In a classic tale of David versus Goliath, a group of farmers in Queensland is launching a last-ditch bid to stop a $7 billion coal mine going ahead on their land.
Mining giant, Xstrata is planning to build the southern hemisphere’s biggest coal mine near Wandoan, north of Brisbane, Queensland, which will have a mine-life of around 30 years, producing around 30 million tonnes of coal a year, according to ABC News.
Xstrata’s mining lease covers 32,000 hectares, and 70 farming and grazing properties lie within its tenements. Forty-two families have so far reached an agreement with the company to sell their properties.
John Erbacher, who runs a piggery, cattle and mixed crops operation has been fighting Xstrata for five years, but has told ABC News that he is not yet ready to give up the fight. His farm is likely to be shut down to make way for the mine.
In 2012, the group of farmers unsuccessfully challenged the mine in the Land Court. Later this month the fight goes to the Supreme Court, when the farmers will argue that the state government should never have approved the mine.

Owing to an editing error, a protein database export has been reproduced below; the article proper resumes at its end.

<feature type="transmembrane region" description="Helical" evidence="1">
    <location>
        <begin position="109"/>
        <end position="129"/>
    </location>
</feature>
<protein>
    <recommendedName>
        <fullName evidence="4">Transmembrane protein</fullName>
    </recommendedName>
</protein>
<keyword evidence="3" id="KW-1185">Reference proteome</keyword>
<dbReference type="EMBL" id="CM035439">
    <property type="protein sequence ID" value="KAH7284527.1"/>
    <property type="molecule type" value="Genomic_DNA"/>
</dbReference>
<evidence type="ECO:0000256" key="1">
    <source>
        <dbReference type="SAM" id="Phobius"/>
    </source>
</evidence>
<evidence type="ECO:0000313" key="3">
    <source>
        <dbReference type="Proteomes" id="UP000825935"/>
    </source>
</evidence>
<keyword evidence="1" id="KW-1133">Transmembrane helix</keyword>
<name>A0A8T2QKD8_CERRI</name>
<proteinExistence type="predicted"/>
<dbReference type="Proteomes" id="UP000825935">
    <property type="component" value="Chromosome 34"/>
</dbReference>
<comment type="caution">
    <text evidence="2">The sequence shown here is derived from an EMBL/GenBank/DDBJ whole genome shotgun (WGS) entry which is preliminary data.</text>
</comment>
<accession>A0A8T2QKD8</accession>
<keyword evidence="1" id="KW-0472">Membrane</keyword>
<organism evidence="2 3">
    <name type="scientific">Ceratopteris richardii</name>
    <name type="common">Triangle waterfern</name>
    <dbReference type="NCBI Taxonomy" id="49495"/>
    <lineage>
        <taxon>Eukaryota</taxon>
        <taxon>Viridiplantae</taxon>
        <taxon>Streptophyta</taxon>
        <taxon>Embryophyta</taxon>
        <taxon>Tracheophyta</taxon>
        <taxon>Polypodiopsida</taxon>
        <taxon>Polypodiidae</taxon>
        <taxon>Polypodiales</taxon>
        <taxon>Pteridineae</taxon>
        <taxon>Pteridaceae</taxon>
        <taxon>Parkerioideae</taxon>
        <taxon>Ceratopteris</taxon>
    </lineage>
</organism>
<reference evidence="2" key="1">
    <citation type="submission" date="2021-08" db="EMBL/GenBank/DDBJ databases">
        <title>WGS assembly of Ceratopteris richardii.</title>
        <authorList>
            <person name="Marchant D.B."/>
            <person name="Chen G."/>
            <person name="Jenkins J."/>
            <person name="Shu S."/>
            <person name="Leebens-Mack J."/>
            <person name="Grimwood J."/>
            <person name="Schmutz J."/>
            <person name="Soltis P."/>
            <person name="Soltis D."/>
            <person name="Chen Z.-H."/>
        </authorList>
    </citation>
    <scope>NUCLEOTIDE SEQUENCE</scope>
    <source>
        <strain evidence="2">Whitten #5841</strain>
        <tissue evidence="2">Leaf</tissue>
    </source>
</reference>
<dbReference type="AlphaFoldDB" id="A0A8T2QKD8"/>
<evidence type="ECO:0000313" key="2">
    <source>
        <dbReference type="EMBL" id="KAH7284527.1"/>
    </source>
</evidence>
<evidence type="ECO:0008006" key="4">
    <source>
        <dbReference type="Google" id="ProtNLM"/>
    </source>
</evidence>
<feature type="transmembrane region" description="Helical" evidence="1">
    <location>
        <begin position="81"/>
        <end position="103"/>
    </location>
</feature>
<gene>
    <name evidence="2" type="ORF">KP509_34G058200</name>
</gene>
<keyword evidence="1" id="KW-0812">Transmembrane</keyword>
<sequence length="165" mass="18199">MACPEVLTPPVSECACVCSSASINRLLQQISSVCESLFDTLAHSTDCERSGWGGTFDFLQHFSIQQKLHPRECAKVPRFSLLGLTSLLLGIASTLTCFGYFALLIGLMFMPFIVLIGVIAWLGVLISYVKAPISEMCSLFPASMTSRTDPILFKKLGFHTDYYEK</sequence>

Should they fail, the farmers will be forced to accept compensation, and stop farming.
However, the coal mine faces several other threats too.
It could be axed if Xstrata’s US$90 billion merger with Glencore goes ahead. Glencore’s chief executive, Ivan Glasenberg, reportedly doesn’t support billions being spent on proposed green field projects.
Falling coal prices could make the mine unprofitable, while a hike in state government royalties on coal in Queensland of up to 50% could also mean the project is un-viable.
The drop in coal prices has already claimed several heads, with BHP Billiton (ASX: BHP) cancelling US$5 billion in new rail and port infrastructure to support its coal mines and has closed its Gregory and Norwich Park coal mines. Rio Tinto (ASX: RIO) closed its Blair Athol coal mine and downsized its nearby Clermont coal mine. Around 2,000 workers have already lost their jobs.
Famers will be hoping the latest court action is successful; otherwise they may be dependent on the falling coal price or the Xstrata-Glencore merger going ahead, to stop the planned coal mine in its tracks.
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Motley Fool writer/analyst Mike King owns shares in BHP. The Motley Fool’s purpose is to help the world invest, better. Take Stock is The Motley Fool’s free investing newsletter. Packed with stock ideas and investing advice, it is essential reading for anyone looking to build and grow their wealth in the years ahead. Click here now to request your free subscription, whilst it’s still available. This article contains general investment advice only (under AFSL 400691). Authorised by Bruce Jackson.